Study on Smoke-Free Environments and Advertising of Tobacco and Related Products

Final Report

Published in: European Commission, Tobacco Studies (December 2021). doi: 10.2875/802479

by Katherine I. Morley, Sarah Parkinson, Lucy Hocking, Fook Nederveen, Shann Hulme, Hamish Evans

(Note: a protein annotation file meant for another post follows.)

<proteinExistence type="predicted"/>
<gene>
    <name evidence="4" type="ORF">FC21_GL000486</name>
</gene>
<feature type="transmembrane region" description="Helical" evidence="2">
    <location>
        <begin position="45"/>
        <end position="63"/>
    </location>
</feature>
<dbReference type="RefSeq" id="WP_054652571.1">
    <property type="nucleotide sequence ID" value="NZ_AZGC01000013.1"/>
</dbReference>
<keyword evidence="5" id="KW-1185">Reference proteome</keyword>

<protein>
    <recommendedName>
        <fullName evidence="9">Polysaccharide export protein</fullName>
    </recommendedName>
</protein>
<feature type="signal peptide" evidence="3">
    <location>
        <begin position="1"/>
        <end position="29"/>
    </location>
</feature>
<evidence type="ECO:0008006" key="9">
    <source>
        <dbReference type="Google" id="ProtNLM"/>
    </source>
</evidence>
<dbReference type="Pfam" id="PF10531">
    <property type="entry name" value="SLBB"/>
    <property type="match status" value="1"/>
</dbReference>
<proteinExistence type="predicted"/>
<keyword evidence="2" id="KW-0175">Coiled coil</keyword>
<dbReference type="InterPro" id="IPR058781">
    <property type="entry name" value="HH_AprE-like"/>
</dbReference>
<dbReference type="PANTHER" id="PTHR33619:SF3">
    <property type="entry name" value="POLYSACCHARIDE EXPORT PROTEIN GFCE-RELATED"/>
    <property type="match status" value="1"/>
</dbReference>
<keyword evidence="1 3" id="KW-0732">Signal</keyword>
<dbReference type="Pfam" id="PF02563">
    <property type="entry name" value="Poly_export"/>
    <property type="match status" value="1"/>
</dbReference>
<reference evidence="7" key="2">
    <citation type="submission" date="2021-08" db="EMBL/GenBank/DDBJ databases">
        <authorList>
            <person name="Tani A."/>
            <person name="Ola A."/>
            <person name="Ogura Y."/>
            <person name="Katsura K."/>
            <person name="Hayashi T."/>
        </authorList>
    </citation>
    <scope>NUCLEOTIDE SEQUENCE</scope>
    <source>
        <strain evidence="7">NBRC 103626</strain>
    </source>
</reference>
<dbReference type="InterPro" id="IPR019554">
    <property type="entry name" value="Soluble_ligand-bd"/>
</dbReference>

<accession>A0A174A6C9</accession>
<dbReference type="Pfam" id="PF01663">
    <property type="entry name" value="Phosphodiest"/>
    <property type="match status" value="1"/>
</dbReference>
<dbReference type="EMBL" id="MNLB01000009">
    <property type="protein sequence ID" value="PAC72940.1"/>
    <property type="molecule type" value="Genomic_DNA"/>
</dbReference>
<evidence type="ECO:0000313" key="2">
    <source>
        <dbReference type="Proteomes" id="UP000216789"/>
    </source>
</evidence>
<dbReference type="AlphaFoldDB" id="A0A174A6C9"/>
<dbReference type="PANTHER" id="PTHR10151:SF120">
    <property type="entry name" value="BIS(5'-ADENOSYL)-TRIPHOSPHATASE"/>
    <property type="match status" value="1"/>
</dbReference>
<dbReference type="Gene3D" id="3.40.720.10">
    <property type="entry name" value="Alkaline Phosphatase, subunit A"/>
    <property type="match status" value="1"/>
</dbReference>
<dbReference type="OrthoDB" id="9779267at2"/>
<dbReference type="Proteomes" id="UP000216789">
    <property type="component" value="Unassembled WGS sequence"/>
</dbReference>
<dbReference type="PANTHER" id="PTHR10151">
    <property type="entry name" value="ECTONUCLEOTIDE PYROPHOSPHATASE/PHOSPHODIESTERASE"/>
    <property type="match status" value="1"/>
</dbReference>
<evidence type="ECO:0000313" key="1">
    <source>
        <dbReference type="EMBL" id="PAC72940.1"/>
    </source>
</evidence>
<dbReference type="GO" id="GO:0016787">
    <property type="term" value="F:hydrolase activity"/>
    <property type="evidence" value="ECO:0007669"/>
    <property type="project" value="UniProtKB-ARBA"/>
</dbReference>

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This study examined two important aspects of tobacco control: on the one hand, advertising, promotion and sponsorship and on the other, smoke-free environments. In relation to the former, most Member States have successfully implemented, introduced and monitored rules, and compliance has been high. However, new products and forms of advertising, promotion and sponsorship have created implementation and monitoring challenges. Gender, education, current use of tobacco and related products, and age were associated with noticing advertisements and promotions. Current use of tobacco or related products and country seemed to influence the appeal of advertisements and interest in trying products. Young people were seen as the target of many advertisements, although current use of products was more of a predictor of appeal than age. Concluding lessons and recommendations concern gaps in the current regulatory framework, implementation / application challenges, as well as compliance challenges. In relation to smoke-free aspects, this study further documents positive social, economic, and environmental impacts of smoke-free environments, showing that most countries have implemented the Council Recommendation (2009 Council Recommendation on smoke-free environments 2009/C 296/02). Compliance with national rules, as well as monitoring and enforcement has been high, and, since 2013, countries have increased protection for children and adolescents. However, there have been several challenges, including differences in the ease of enforcement depending on the environment type: exposure to tobacco smoke, e-cigarettes and heated tobacco products seemed to be most common in certain outdoor environments. Most countries have multi-sectoral tobacco control policy programmes since 2013, with almost all having comprehensive guidelines, media campaigns to promote smoking cessation and telephone quit lines. Finally, concluding lessons and recommendations concern identified gaps in the current regulatory framework, implementation and application challenges, compliance challenges, and enforcement issues.

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